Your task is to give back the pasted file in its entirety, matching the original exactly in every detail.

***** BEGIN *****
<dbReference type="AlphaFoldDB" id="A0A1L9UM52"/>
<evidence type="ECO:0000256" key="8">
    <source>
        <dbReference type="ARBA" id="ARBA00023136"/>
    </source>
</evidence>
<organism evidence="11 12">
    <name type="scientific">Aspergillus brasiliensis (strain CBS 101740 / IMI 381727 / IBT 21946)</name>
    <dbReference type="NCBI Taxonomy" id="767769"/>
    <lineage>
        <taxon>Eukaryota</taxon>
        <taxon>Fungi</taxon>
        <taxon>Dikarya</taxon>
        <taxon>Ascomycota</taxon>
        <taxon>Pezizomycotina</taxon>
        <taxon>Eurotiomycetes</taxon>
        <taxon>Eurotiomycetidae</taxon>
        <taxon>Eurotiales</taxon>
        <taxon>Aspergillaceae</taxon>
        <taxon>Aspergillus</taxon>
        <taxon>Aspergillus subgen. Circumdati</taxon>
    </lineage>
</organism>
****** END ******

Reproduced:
<dbReference type="AlphaFoldDB" id="A0A1L9UM52"/>
<evidence type="ECO:0000256" key="8">
    <source>
        <dbReference type="ARBA" id="ARBA00023136"/>
    </source>
</evidence>
<organism evidence="11 12">
    <name type="scientific">Aspergillus brasiliensis (strain CBS 101740 / IMI 381727 / IBT 21946)</name>
    <dbReference type="NCBI Taxonomy" id="767769"/>
    <lineage>
        <taxon>Eukaryota</taxon>
        <taxon>Fungi</taxon>
        <taxon>Dikarya</taxon>
        <taxon>Ascomycota</taxon>
        <taxon>Pezizomycotina</taxon>
        <taxon>Eurotiomycetes</taxon>
        <taxon>Eurotiomycetidae</taxon>
        <taxon>Eurotiales</taxon>
        <taxon>Aspergillaceae</taxon>
        <taxon>Aspergillus</taxon>
        <taxon>Aspergillus subgen. Circumdati</taxon>
    </lineage>
</organism>